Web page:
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Old 07-22-2006, 12:49 PM   #1
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How do you tell when a melon is ripe?

Looking at a couple of women selecting a melon at the supermarket today, I was thinking how quintessentially French this was.
The women expertly picked up several melons to get the heft, felt them, and then brought the them up to their nose where they sniffed knowingly.
How in the world can they distinguish between underripe and ripe, ripe and overripe?

I guess it must be genetic. I'm certainly pretty clumsy when it comes to melon selecting!

I might add that I am speaking of small, sweet, and juicy melons that have very little to do with bowling-ball size cantaloups.
At this time of yea I cut them in half and fill the cavity with Sauternes. Delicious, especially if accompanied by wafer-thin Parma ham!

Best regards,
Alex R.

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Old 07-22-2006, 12:59 PM   #2
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Alex, smell and feel is the only way to get a nice ripe melon - any size. How do you select yours??
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Old 07-22-2006, 01:00 PM   #3
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You can smell the fruit aroma especially if they are not cold. Smell the skin near the stem end. This doesn't work for watermelon, of course, but for other kinds of melon and fruit. If it smells a LOT, it may need to be eaten today. Pears are a fruit that ripen from the inside out--smell the skin. At the moment it has ANY aroma, use it.
Strawberries are a fruit that does not continue to ripen off the plant--what you see is what it will ever be, except for getting rotten.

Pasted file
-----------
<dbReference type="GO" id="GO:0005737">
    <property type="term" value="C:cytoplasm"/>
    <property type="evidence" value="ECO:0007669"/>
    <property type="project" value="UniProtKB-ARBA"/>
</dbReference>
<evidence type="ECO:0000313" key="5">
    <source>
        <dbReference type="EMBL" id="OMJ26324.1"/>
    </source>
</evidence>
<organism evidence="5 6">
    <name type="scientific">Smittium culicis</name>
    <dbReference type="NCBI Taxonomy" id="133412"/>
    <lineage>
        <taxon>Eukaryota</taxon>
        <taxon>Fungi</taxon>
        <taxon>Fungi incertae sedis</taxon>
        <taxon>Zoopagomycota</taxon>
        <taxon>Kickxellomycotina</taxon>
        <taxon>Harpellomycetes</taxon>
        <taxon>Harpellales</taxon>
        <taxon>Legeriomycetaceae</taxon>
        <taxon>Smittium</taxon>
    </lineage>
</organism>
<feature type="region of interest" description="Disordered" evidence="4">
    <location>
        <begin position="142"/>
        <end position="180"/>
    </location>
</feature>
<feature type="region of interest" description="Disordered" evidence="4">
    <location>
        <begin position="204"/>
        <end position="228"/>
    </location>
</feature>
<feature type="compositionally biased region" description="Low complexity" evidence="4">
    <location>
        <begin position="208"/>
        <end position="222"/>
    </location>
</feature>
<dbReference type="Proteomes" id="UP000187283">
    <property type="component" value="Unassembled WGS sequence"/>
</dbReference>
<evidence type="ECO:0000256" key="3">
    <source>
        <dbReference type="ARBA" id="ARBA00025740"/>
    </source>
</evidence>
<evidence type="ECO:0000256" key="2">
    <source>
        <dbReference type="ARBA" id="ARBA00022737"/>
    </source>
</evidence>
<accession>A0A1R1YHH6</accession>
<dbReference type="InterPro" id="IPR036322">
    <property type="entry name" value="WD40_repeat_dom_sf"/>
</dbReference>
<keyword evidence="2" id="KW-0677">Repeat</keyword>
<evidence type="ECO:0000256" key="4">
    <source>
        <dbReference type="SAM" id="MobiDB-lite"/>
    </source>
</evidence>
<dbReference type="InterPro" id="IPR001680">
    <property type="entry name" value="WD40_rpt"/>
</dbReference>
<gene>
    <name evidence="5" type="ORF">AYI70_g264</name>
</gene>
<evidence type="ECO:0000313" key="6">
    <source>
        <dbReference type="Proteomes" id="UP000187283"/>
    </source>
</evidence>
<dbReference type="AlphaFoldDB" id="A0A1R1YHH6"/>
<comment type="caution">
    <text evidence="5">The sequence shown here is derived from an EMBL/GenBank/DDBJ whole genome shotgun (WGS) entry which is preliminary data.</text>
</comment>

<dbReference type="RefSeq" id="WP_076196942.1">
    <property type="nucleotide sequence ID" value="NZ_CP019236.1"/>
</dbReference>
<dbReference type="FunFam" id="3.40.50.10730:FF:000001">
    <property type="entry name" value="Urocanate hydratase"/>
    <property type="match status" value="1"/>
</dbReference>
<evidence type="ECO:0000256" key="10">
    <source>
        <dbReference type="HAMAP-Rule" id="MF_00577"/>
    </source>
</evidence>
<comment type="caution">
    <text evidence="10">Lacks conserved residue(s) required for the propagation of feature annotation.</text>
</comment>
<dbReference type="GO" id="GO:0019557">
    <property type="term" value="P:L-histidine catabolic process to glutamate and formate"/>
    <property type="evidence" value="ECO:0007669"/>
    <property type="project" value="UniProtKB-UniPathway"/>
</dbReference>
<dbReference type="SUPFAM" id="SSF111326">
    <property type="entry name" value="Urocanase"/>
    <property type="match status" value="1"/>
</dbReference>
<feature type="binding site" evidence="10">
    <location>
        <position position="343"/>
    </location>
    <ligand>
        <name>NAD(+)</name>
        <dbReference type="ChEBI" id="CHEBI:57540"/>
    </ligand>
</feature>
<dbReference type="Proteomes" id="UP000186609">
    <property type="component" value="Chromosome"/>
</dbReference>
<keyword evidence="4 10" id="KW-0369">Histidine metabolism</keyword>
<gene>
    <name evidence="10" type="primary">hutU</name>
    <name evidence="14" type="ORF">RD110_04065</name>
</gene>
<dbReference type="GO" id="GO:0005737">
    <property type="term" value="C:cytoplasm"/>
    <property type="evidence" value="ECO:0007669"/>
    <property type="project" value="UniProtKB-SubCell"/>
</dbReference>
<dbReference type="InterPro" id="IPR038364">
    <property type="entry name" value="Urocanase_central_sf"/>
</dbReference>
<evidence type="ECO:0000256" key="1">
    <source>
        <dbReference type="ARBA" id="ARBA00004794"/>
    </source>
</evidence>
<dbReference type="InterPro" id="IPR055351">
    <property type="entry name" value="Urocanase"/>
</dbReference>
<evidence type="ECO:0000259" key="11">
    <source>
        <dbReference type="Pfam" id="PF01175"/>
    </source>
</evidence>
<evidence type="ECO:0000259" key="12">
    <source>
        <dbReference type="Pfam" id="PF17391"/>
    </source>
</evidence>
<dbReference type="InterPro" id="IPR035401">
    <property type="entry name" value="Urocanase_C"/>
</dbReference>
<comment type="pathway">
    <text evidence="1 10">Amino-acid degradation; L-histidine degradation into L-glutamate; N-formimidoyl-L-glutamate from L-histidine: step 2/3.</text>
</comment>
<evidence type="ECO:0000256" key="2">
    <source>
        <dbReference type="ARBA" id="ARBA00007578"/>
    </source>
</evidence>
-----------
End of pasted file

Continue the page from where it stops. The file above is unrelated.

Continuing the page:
The problem I have had in French/European markets is that they don't want you to handle the merchandise. I had the single worst apricot of my life that was chosen by a Swiss grocer who insisted on choosing MY fruit for ME.
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Old 07-22-2006, 01:32 PM   #4
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Rule 1: If they taste sweet and have a lot of flavor, they're ripe.

Rule 2: Always let your wife pick out the fruit so you can complain if it's not ripe.
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Old 07-22-2006, 02:29 PM   #5
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Another good trick, in addition to smelling the stem end (it should smell sweet) and hefting the melon (it should feel heavy for its size), you should look for a small spot of discoloration. (I saw this on Alton Brown's show)

The spot of discoloration is where the melon rested on the ground and is proof that the melon ripened there (presumably attached to the vine), rather than "ripening" in a truck after being plucked.

You should catch that episode of Good Eats. It dispels some of the myths of testing cantaloupe and other melons (like honeydew) for ripeness...although Alton says you can't tell by the smell at the stem end. I don't really agree with that!
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Old 07-22-2006, 03:24 PM   #6
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Many years ago used to work in supermarkets, after school and in the summer.

When I was in the fruit and veggie area would be asked how ripe a 'lope' was.

The manager of that area could always tell by feeling the area where the stem was and smelling it.

Learned how to do it and it is very simple.

If it smells very ripe, it is. And that area should be soft.

If not, hold it for a day or two.

Always remember those days, it was a lot of fun.
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